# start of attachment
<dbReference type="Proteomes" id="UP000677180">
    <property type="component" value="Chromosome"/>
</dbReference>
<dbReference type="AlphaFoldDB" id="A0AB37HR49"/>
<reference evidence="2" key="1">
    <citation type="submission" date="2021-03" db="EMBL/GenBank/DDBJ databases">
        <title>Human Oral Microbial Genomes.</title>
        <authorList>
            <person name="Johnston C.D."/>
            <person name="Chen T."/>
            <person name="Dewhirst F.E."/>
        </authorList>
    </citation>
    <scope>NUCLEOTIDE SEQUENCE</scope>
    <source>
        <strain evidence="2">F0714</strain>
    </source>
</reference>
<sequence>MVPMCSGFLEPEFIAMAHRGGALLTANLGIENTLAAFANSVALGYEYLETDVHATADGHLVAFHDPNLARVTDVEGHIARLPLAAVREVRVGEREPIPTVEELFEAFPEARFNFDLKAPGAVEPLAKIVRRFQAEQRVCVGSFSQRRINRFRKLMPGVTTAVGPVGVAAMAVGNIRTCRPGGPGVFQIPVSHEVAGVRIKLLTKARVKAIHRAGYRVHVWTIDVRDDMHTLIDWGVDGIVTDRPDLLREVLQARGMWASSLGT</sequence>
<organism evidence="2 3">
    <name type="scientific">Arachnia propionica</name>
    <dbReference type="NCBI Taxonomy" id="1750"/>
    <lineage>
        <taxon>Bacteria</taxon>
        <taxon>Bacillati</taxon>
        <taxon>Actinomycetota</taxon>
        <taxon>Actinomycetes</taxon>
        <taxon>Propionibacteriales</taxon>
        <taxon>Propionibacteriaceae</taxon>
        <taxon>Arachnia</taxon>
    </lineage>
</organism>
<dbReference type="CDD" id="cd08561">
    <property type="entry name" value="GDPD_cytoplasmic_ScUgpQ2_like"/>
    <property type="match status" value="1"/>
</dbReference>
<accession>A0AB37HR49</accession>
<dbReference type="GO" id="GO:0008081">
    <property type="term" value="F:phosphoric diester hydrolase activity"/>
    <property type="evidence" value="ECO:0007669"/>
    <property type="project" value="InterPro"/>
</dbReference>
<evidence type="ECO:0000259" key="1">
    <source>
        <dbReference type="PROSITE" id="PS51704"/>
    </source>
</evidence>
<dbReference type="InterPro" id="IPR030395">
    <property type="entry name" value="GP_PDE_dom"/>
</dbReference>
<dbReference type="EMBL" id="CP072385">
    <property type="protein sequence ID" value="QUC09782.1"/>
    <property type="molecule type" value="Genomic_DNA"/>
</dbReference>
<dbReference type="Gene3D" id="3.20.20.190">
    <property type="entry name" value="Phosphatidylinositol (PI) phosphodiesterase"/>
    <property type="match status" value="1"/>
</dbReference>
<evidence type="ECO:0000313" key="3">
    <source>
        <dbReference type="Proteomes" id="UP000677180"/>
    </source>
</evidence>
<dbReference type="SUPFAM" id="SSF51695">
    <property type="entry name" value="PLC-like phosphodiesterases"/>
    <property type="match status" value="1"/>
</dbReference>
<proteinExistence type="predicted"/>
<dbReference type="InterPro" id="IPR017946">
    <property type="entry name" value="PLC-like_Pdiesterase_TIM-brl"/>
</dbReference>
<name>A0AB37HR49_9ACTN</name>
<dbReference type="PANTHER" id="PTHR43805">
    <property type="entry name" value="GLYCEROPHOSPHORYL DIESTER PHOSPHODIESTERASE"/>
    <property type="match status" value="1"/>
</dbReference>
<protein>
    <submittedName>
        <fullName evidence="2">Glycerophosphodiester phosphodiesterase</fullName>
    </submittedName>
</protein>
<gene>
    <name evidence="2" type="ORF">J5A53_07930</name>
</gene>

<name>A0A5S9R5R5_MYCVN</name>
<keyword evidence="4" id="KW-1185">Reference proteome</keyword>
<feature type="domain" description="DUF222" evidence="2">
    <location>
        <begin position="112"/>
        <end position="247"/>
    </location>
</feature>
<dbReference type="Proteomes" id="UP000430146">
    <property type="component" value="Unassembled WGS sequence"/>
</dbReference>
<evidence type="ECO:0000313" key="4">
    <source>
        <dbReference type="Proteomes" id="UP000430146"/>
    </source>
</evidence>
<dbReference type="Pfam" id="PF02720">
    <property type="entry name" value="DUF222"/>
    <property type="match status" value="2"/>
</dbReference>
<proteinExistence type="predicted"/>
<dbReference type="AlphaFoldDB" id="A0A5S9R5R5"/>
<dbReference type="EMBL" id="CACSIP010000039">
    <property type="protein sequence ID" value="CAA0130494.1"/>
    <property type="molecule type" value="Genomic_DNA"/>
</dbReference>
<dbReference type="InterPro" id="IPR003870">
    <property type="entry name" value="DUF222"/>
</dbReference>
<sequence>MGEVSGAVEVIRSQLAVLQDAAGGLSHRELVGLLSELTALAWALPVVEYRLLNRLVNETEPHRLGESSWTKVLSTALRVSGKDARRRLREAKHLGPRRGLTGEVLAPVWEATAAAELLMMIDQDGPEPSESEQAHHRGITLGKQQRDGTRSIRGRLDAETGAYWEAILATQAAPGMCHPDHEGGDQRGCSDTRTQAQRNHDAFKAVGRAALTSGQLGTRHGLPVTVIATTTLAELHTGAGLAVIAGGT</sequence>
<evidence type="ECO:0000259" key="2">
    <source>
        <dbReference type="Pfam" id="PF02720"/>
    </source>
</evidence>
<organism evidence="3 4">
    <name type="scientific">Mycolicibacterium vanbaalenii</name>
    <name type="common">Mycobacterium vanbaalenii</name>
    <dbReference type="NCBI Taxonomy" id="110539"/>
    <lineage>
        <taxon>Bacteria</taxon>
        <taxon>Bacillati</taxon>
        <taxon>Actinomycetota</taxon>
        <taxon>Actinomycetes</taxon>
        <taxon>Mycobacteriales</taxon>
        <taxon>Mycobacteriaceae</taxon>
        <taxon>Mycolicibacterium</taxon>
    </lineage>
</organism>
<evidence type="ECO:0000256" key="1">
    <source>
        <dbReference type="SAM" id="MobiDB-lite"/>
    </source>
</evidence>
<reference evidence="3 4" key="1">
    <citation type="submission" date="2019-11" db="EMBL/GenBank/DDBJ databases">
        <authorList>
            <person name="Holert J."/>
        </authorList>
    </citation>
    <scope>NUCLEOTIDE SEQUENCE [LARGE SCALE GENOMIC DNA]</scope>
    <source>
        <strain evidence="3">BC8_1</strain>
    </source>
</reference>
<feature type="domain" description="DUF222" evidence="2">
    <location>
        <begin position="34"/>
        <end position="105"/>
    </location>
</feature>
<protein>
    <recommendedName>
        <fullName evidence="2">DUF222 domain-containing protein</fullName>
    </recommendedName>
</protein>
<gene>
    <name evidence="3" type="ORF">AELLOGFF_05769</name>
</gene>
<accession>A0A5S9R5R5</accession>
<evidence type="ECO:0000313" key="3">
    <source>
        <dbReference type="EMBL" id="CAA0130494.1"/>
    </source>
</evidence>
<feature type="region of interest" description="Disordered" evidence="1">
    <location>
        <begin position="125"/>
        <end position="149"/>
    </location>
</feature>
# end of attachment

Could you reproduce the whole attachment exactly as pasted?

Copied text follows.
<dbReference type="Proteomes" id="UP000677180">
    <property type="component" value="Chromosome"/>
</dbReference>
<dbReference type="AlphaFoldDB" id="A0AB37HR49"/>
<reference evidence="2" key="1">
    <citation type="submission" date="2021-03" db="EMBL/GenBank/DDBJ databases">
        <title>Human Oral Microbial Genomes.</title>
        <authorList>
            <person name="Johnston C.D."/>
            <person name="Chen T."/>
            <person name="Dewhirst F.E."/>
        </authorList>
    </citation>
    <scope>NUCLEOTIDE SEQUENCE</scope>
    <source>
        <strain evidence="2">F0714</strain>
    </source>
</reference>
<sequence>MVPMCSGFLEPEFIAMAHRGGALLTANLGIENTLAAFANSVALGYEYLETDVHATADGHLVAFHDPNLARVTDVEGHIARLPLAAVREVRVGEREPIPTVEELFEAFPEARFNFDLKAPGAVEPLAKIVRRFQAEQRVCVGSFSQRRINRFRKLMPGVTTAVGPVGVAAMAVGNIRTCRPGGPGVFQIPVSHEVAGVRIKLLTKARVKAIHRAGYRVHVWTIDVRDDMHTLIDWGVDGIVTDRPDLLREVLQARGMWASSLGT</sequence>
<organism evidence="2 3">
    <name type="scientific">Arachnia propionica</name>
    <dbReference type="NCBI Taxonomy" id="1750"/>
    <lineage>
        <taxon>Bacteria</taxon>
        <taxon>Bacillati</taxon>
        <taxon>Actinomycetota</taxon>
        <taxon>Actinomycetes</taxon>
        <taxon>Propionibacteriales</taxon>
        <taxon>Propionibacteriaceae</taxon>
        <taxon>Arachnia</taxon>
    </lineage>
</organism>
<dbReference type="CDD" id="cd08561">
    <property type="entry name" value="GDPD_cytoplasmic_ScUgpQ2_like"/>
    <property type="match status" value="1"/>
</dbReference>
<accession>A0AB37HR49</accession>
<dbReference type="GO" id="GO:0008081">
    <property type="term" value="F:phosphoric diester hydrolase activity"/>
    <property type="evidence" value="ECO:0007669"/>
    <property type="project" value="InterPro"/>
</dbReference>
<evidence type="ECO:0000259" key="1">
    <source>
        <dbReference type="PROSITE" id="PS51704"/>
    </source>
</evidence>
<dbReference type="InterPro" id="IPR030395">
    <property type="entry name" value="GP_PDE_dom"/>
</dbReference>
<dbReference type="EMBL" id="CP072385">
    <property type="protein sequence ID" value="QUC09782.1"/>
    <property type="molecule type" value="Genomic_DNA"/>
</dbReference>
<dbReference type="Gene3D" id="3.20.20.190">
    <property type="entry name" value="Phosphatidylinositol (PI) phosphodiesterase"/>
    <property type="match status" value="1"/>
</dbReference>
<evidence type="ECO:0000313" key="3">
    <source>
        <dbReference type="Proteomes" id="UP000677180"/>
    </source>
</evidence>
<dbReference type="SUPFAM" id="SSF51695">
    <property type="entry name" value="PLC-like phosphodiesterases"/>
    <property type="match status" value="1"/>
</dbReference>
<proteinExistence type="predicted"/>
<dbReference type="InterPro" id="IPR017946">
    <property type="entry name" value="PLC-like_Pdiesterase_TIM-brl"/>
</dbReference>
<name>A0AB37HR49_9ACTN</name>
<dbReference type="PANTHER" id="PTHR43805">
    <property type="entry name" value="GLYCEROPHOSPHORYL DIESTER PHOSPHODIESTERASE"/>
    <property type="match status" value="1"/>
</dbReference>
<protein>
    <submittedName>
        <fullName evidence="2">Glycerophosphodiester phosphodiesterase</fullName>
    </submittedName>
</protein>
<gene>
    <name evidence="2" type="ORF">J5A53_07930</name>
</gene>

<name>A0A5S9R5R5_MYCVN</name>
<keyword evidence="4" id="KW-1185">Reference proteome</keyword>
<feature type="domain" description="DUF222" evidence="2">
    <location>
        <begin position="112"/>
        <end position="247"/>
    </location>
</feature>
<dbReference type="Proteomes" id="UP000430146">
    <property type="component" value="Unassembled WGS sequence"/>
</dbReference>
<evidence type="ECO:0000313" key="4">
    <source>
        <dbReference type="Proteomes" id="UP000430146"/>
    </source>
</evidence>
<dbReference type="Pfam" id="PF02720">
    <property type="entry name" value="DUF222"/>
    <property type="match status" value="2"/>
</dbReference>
<proteinExistence type="predicted"/>
<dbReference type="AlphaFoldDB" id="A0A5S9R5R5"/>
<dbReference type="EMBL" id="CACSIP010000039">
    <property type="protein sequence ID" value="CAA0130494.1"/>
    <property type="molecule type" value="Genomic_DNA"/>
</dbReference>
<dbReference type="InterPro" id="IPR003870">
    <property type="entry name" value="DUF222"/>
</dbReference>
<sequence>MGEVSGAVEVIRSQLAVLQDAAGGLSHRELVGLLSELTALAWALPVVEYRLLNRLVNETEPHRLGESSWTKVLSTALRVSGKDARRRLREAKHLGPRRGLTGEVLAPVWEATAAAELLMMIDQDGPEPSESEQAHHRGITLGKQQRDGTRSIRGRLDAETGAYWEAILATQAAPGMCHPDHEGGDQRGCSDTRTQAQRNHDAFKAVGRAALTSGQLGTRHGLPVTVIATTTLAELHTGAGLAVIAGGT</sequence>
<evidence type="ECO:0000259" key="2">
    <source>
        <dbReference type="Pfam" id="PF02720"/>
    </source>
</evidence>
<organism evidence="3 4">
    <name type="scientific">Mycolicibacterium vanbaalenii</name>
    <name type="common">Mycobacterium vanbaalenii</name>
    <dbReference type="NCBI Taxonomy" id="110539"/>
    <lineage>
        <taxon>Bacteria</taxon>
        <taxon>Bacillati</taxon>
        <taxon>Actinomycetota</taxon>
        <taxon>Actinomycetes</taxon>
        <taxon>Mycobacteriales</taxon>
        <taxon>Mycobacteriaceae</taxon>
        <taxon>Mycolicibacterium</taxon>
    </lineage>
</organism>
<evidence type="ECO:0000256" key="1">
    <source>
        <dbReference type="SAM" id="MobiDB-lite"/>
    </source>
</evidence>
<reference evidence="3 4" key="1">
    <citation type="submission" date="2019-11" db="EMBL/GenBank/DDBJ databases">
        <authorList>
            <person name="Holert J."/>
        </authorList>
    </citation>
    <scope>NUCLEOTIDE SEQUENCE [LARGE SCALE GENOMIC DNA]</scope>
    <source>
        <strain evidence="3">BC8_1</strain>
    </source>
</reference>
<feature type="domain" description="DUF222" evidence="2">
    <location>
        <begin position="34"/>
        <end position="105"/>
    </location>
</feature>
<protein>
    <recommendedName>
        <fullName evidence="2">DUF222 domain-containing protein</fullName>
    </recommendedName>
</protein>
<gene>
    <name evidence="3" type="ORF">AELLOGFF_05769</name>
</gene>
<accession>A0A5S9R5R5</accession>
<evidence type="ECO:0000313" key="3">
    <source>
        <dbReference type="EMBL" id="CAA0130494.1"/>
    </source>
</evidence>
<feature type="region of interest" description="Disordered" evidence="1">
    <location>
        <begin position="125"/>
        <end position="149"/>
    </location>
</feature>